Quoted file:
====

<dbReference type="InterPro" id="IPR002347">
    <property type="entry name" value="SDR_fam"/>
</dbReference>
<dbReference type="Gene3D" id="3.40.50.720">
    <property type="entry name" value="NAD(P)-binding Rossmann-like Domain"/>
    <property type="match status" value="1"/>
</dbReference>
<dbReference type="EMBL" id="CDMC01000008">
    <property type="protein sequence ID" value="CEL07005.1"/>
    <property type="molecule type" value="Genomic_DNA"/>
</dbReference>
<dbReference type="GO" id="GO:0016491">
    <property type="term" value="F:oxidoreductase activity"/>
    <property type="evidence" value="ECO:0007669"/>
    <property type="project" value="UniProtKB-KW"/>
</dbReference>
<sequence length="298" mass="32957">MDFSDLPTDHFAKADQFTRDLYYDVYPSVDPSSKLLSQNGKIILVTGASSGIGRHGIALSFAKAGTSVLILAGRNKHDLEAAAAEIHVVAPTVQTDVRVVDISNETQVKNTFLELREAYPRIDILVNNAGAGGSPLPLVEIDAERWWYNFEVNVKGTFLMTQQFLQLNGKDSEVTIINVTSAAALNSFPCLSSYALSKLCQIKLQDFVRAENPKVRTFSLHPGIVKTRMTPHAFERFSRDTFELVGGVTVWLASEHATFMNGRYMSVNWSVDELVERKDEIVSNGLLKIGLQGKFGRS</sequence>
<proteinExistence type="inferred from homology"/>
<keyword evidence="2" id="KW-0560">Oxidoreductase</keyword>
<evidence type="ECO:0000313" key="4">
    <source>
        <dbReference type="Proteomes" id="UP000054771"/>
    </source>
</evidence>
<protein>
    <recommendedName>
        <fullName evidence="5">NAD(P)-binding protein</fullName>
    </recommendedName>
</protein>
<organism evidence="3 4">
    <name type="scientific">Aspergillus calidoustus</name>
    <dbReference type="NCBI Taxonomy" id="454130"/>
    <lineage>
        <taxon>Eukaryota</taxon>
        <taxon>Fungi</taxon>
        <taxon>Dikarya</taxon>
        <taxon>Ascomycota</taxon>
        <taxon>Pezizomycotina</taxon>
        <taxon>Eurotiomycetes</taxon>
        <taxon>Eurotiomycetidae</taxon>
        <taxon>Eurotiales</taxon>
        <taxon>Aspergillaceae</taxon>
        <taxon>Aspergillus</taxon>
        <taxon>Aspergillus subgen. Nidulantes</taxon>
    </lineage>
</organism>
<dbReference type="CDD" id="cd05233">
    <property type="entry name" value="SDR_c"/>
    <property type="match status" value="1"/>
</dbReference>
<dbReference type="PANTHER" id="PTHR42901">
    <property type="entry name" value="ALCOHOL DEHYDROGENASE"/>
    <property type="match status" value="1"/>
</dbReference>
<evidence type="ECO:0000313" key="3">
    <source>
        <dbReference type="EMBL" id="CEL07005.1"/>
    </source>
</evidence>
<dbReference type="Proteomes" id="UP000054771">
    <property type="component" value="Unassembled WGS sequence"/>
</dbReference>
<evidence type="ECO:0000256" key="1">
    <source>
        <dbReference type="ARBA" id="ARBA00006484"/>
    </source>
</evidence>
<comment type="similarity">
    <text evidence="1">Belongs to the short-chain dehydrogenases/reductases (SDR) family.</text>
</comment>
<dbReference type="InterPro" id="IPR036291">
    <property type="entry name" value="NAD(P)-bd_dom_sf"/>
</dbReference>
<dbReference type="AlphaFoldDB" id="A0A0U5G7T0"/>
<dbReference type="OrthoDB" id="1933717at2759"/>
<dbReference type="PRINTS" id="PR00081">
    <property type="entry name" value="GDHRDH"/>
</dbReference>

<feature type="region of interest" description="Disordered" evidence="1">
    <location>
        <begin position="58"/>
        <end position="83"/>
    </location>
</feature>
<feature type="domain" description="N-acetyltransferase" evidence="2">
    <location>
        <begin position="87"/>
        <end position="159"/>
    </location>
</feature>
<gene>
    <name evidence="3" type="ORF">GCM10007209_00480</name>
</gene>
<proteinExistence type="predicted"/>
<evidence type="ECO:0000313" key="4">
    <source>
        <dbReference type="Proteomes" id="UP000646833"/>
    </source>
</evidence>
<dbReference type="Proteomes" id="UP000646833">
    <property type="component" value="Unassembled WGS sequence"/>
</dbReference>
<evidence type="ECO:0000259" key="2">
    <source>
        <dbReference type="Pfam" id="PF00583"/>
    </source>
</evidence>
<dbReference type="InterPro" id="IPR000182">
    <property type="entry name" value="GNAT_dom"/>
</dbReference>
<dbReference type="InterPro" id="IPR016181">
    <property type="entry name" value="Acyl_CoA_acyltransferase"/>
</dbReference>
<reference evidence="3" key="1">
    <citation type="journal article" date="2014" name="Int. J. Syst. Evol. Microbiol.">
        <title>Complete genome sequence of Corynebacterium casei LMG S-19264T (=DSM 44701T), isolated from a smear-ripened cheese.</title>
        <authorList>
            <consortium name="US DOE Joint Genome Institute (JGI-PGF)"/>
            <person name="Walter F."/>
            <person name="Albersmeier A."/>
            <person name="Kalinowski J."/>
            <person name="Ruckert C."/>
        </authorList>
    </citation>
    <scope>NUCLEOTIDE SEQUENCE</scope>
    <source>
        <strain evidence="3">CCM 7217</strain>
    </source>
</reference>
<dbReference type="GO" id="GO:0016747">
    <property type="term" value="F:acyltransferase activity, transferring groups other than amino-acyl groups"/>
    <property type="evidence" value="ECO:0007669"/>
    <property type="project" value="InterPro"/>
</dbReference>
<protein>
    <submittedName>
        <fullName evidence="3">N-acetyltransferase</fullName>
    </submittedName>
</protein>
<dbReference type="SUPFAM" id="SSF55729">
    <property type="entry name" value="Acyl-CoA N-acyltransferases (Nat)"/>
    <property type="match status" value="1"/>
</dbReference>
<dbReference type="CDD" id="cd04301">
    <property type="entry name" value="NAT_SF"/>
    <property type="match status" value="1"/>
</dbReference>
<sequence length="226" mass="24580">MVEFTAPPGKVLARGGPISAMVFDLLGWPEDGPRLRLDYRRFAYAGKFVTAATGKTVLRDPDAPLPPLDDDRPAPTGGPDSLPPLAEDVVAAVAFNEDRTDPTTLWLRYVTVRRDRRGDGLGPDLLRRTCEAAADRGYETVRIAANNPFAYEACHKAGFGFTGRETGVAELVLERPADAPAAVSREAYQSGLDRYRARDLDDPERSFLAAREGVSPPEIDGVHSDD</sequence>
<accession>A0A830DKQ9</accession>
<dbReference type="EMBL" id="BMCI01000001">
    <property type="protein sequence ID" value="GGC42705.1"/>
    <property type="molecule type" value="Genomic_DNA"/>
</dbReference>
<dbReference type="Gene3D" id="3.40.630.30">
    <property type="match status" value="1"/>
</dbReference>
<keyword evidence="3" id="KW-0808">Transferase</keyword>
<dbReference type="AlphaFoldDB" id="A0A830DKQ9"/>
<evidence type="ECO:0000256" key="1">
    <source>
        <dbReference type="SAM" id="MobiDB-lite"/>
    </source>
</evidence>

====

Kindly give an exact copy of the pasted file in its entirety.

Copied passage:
<dbReference type="InterPro" id="IPR002347">
    <property type="entry name" value="SDR_fam"/>
</dbReference>
<dbReference type="Gene3D" id="3.40.50.720">
    <property type="entry name" value="NAD(P)-binding Rossmann-like Domain"/>
    <property type="match status" value="1"/>
</dbReference>
<dbReference type="EMBL" id="CDMC01000008">
    <property type="protein sequence ID" value="CEL07005.1"/>
    <property type="molecule type" value="Genomic_DNA"/>
</dbReference>
<dbReference type="GO" id="GO:0016491">
    <property type="term" value="F:oxidoreductase activity"/>
    <property type="evidence" value="ECO:0007669"/>
    <property type="project" value="UniProtKB-KW"/>
</dbReference>
<sequence length="298" mass="32957">MDFSDLPTDHFAKADQFTRDLYYDVYPSVDPSSKLLSQNGKIILVTGASSGIGRHGIALSFAKAGTSVLILAGRNKHDLEAAAAEIHVVAPTVQTDVRVVDISNETQVKNTFLELREAYPRIDILVNNAGAGGSPLPLVEIDAERWWYNFEVNVKGTFLMTQQFLQLNGKDSEVTIINVTSAAALNSFPCLSSYALSKLCQIKLQDFVRAENPKVRTFSLHPGIVKTRMTPHAFERFSRDTFELVGGVTVWLASEHATFMNGRYMSVNWSVDELVERKDEIVSNGLLKIGLQGKFGRS</sequence>
<proteinExistence type="inferred from homology"/>
<keyword evidence="2" id="KW-0560">Oxidoreductase</keyword>
<evidence type="ECO:0000313" key="4">
    <source>
        <dbReference type="Proteomes" id="UP000054771"/>
    </source>
</evidence>
<protein>
    <recommendedName>
        <fullName evidence="5">NAD(P)-binding protein</fullName>
    </recommendedName>
</protein>
<organism evidence="3 4">
    <name type="scientific">Aspergillus calidoustus</name>
    <dbReference type="NCBI Taxonomy" id="454130"/>
    <lineage>
        <taxon>Eukaryota</taxon>
        <taxon>Fungi</taxon>
        <taxon>Dikarya</taxon>
        <taxon>Ascomycota</taxon>
        <taxon>Pezizomycotina</taxon>
        <taxon>Eurotiomycetes</taxon>
        <taxon>Eurotiomycetidae</taxon>
        <taxon>Eurotiales</taxon>
        <taxon>Aspergillaceae</taxon>
        <taxon>Aspergillus</taxon>
        <taxon>Aspergillus subgen. Nidulantes</taxon>
    </lineage>
</organism>
<dbReference type="CDD" id="cd05233">
    <property type="entry name" value="SDR_c"/>
    <property type="match status" value="1"/>
</dbReference>
<dbReference type="PANTHER" id="PTHR42901">
    <property type="entry name" value="ALCOHOL DEHYDROGENASE"/>
    <property type="match status" value="1"/>
</dbReference>
<evidence type="ECO:0000313" key="3">
    <source>
        <dbReference type="EMBL" id="CEL07005.1"/>
    </source>
</evidence>
<dbReference type="Proteomes" id="UP000054771">
    <property type="component" value="Unassembled WGS sequence"/>
</dbReference>
<evidence type="ECO:0000256" key="1">
    <source>
        <dbReference type="ARBA" id="ARBA00006484"/>
    </source>
</evidence>
<comment type="similarity">
    <text evidence="1">Belongs to the short-chain dehydrogenases/reductases (SDR) family.</text>
</comment>
<dbReference type="InterPro" id="IPR036291">
    <property type="entry name" value="NAD(P)-bd_dom_sf"/>
</dbReference>
<dbReference type="AlphaFoldDB" id="A0A0U5G7T0"/>
<dbReference type="OrthoDB" id="1933717at2759"/>
<dbReference type="PRINTS" id="PR00081">
    <property type="entry name" value="GDHRDH"/>
</dbReference>

<feature type="region of interest" description="Disordered" evidence="1">
    <location>
        <begin position="58"/>
        <end position="83"/>
    </location>
</feature>
<feature type="domain" description="N-acetyltransferase" evidence="2">
    <location>
        <begin position="87"/>
        <end position="159"/>
    </location>
</feature>
<gene>
    <name evidence="3" type="ORF">GCM10007209_00480</name>
</gene>
<proteinExistence type="predicted"/>
<evidence type="ECO:0000313" key="4">
    <source>
        <dbReference type="Proteomes" id="UP000646833"/>
    </source>
</evidence>
<dbReference type="Proteomes" id="UP000646833">
    <property type="component" value="Unassembled WGS sequence"/>
</dbReference>
<evidence type="ECO:0000259" key="2">
    <source>
        <dbReference type="Pfam" id="PF00583"/>
    </source>
</evidence>
<dbReference type="InterPro" id="IPR000182">
    <property type="entry name" value="GNAT_dom"/>
</dbReference>
<dbReference type="InterPro" id="IPR016181">
    <property type="entry name" value="Acyl_CoA_acyltransferase"/>
</dbReference>
<reference evidence="3" key="1">
    <citation type="journal article" date="2014" name="Int. J. Syst. Evol. Microbiol.">
        <title>Complete genome sequence of Corynebacterium casei LMG S-19264T (=DSM 44701T), isolated from a smear-ripened cheese.</title>
        <authorList>
            <consortium name="US DOE Joint Genome Institute (JGI-PGF)"/>
            <person name="Walter F."/>
            <person name="Albersmeier A."/>
            <person name="Kalinowski J."/>
            <person name="Ruckert C."/>
        </authorList>
    </citation>
    <scope>NUCLEOTIDE SEQUENCE</scope>
    <source>
        <strain evidence="3">CCM 7217</strain>
    </source>
</reference>
<dbReference type="GO" id="GO:0016747">
    <property type="term" value="F:acyltransferase activity, transferring groups other than amino-acyl groups"/>
    <property type="evidence" value="ECO:0007669"/>
    <property type="project" value="InterPro"/>
</dbReference>
<protein>
    <submittedName>
        <fullName evidence="3">N-acetyltransferase</fullName>
    </submittedName>
</protein>
<dbReference type="SUPFAM" id="SSF55729">
    <property type="entry name" value="Acyl-CoA N-acyltransferases (Nat)"/>
    <property type="match status" value="1"/>
</dbReference>
<dbReference type="CDD" id="cd04301">
    <property type="entry name" value="NAT_SF"/>
    <property type="match status" value="1"/>
</dbReference>
<sequence length="226" mass="24580">MVEFTAPPGKVLARGGPISAMVFDLLGWPEDGPRLRLDYRRFAYAGKFVTAATGKTVLRDPDAPLPPLDDDRPAPTGGPDSLPPLAEDVVAAVAFNEDRTDPTTLWLRYVTVRRDRRGDGLGPDLLRRTCEAAADRGYETVRIAANNPFAYEACHKAGFGFTGRETGVAELVLERPADAPAAVSREAYQSGLDRYRARDLDDPERSFLAAREGVSPPEIDGVHSDD</sequence>
<accession>A0A830DKQ9</accession>
<dbReference type="EMBL" id="BMCI01000001">
    <property type="protein sequence ID" value="GGC42705.1"/>
    <property type="molecule type" value="Genomic_DNA"/>
</dbReference>
<dbReference type="Gene3D" id="3.40.630.30">
    <property type="match status" value="1"/>
</dbReference>
<keyword evidence="3" id="KW-0808">Transferase</keyword>
<dbReference type="AlphaFoldDB" id="A0A830DKQ9"/>
<evidence type="ECO:0000256" key="1">
    <source>
        <dbReference type="SAM" id="MobiDB-lite"/>
    </source>
</evidence>